This simple admission hurt him deeply, more so because he knew now that it was a fact. He had torn open a wound that had not healed in his heart, tears pouring down his face. He felt the loneliness of it all wash over him again.

She was silent, but her eyes said more than her lips ever could. Tears trickled down her cheeks as she first held onto his hand and then suddenly embraced him. He dropped the soil to the ground. It had been too long since he had felt such compassion.

Unlike before, when he had been by himself, he did not feel bitter. The pain was fresh and hurt him, but it was softened by her kindness and he found that when he was done, it was as if some of the loneliness had drained out of him. It was almost like they had split his pain between them.

"I will not let you suffer my fate," he said at last. "As long as I am still standing your people shall not die."

Continue on to Part 3?

Wednesday, April 21, 2010

Eleven & Counting

An urban fantasy serial.

Part 1 - Aunt Jenna's Present

"Sometimes life's not fair, Andrew," his mother said, herding him towards the aged sedan, dragging along his two suitcases, the same two he'd used since he was five.

Andrew's parents always made him go every year. He'd have much rather been in his room finishing the game that he had saved up his whole allowance for. He was proud of it because he had been able to save up for it himself, so it was technically his game. It was a really good one too, one that he could never have waited for another birthday (it was a month ago) or Christmas (it was only summer now) to get. It wouldn't be until school started up that he would get to play it again. It wasn't fair. Would it really be that much more trouble for them to send his little TV with him?

Andrew folded his arms in defiance, wearing a thick scowl directed at his father who was glancing at him occasionally through the rear-view mirror. After the first fifteen minutes though he was tired of holding his face in a permanent grudge and relaxed, leaning against the window, resting his cheek against the warm glass, watching a bit of his breath fog it up. He drew a frowny face in it. It wasn't hot yet, but he knew later in the day the whole car would be. He missed the air conditioning already.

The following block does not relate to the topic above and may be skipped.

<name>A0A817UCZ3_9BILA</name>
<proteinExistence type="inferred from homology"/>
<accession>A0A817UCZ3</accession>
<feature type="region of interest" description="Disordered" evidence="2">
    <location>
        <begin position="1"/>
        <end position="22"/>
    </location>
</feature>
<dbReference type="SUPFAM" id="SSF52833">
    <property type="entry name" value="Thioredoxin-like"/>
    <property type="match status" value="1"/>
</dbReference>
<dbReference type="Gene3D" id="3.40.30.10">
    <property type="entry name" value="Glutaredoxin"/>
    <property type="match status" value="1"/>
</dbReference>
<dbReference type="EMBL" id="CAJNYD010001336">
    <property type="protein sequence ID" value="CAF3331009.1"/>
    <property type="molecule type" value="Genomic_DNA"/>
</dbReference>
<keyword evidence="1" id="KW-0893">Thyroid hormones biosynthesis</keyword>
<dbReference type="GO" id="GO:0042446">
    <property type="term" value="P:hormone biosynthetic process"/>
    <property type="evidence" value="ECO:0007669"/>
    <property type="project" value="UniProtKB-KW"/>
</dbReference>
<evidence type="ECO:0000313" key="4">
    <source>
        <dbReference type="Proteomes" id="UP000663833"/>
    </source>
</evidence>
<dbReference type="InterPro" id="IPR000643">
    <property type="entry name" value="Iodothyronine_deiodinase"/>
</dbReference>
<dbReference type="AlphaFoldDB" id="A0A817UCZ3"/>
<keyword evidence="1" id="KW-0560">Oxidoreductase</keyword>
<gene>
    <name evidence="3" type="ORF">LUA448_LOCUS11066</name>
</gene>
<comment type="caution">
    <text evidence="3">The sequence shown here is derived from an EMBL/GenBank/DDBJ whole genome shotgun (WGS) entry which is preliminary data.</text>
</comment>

"Dad, can I roll down the window?"

There was a pause before the question was repeated and a positive answer was given. Andrew furiously cranked the handle, again wishing they had one of those cars with automatic everything, including A/C. It didn't roll down all the way but it at least went halfway. His cares flew out the window immediately, as the blasting wind refreshed him, blowing his brown hair in all directions. He sighed. The ride was tolerable now. He couldn't wait until he could drive a car; maybe one of those convertibles so he could put the top down on a day like this.

The scenery wasn't so bad, he decided. He could see really far, across the farmlands which seemed to go on forever. They all looked the same to him, a barn here, a tall silo there, long lines of tall trees and endless fences. There were plenty of cows too, and he was glad he couldn't smell them. The corn rows were tall too, but he couldn't see any ears on them yet.

His dad turned off the highway and rolled down a gravel drive. Andrew didn't like the sound, it was loud and the car rocked around on the uneven ground. They slowly passed over a wide stream that was bridged by long, sturdy boards. He looked down and could see hundreds of black dots swarming in the stream, probably tadpoles. He had convinced himself he was too old for things like that now. How long had it been since he had been here last? He didn't know, but everything seemed shorter now, not nearly as big.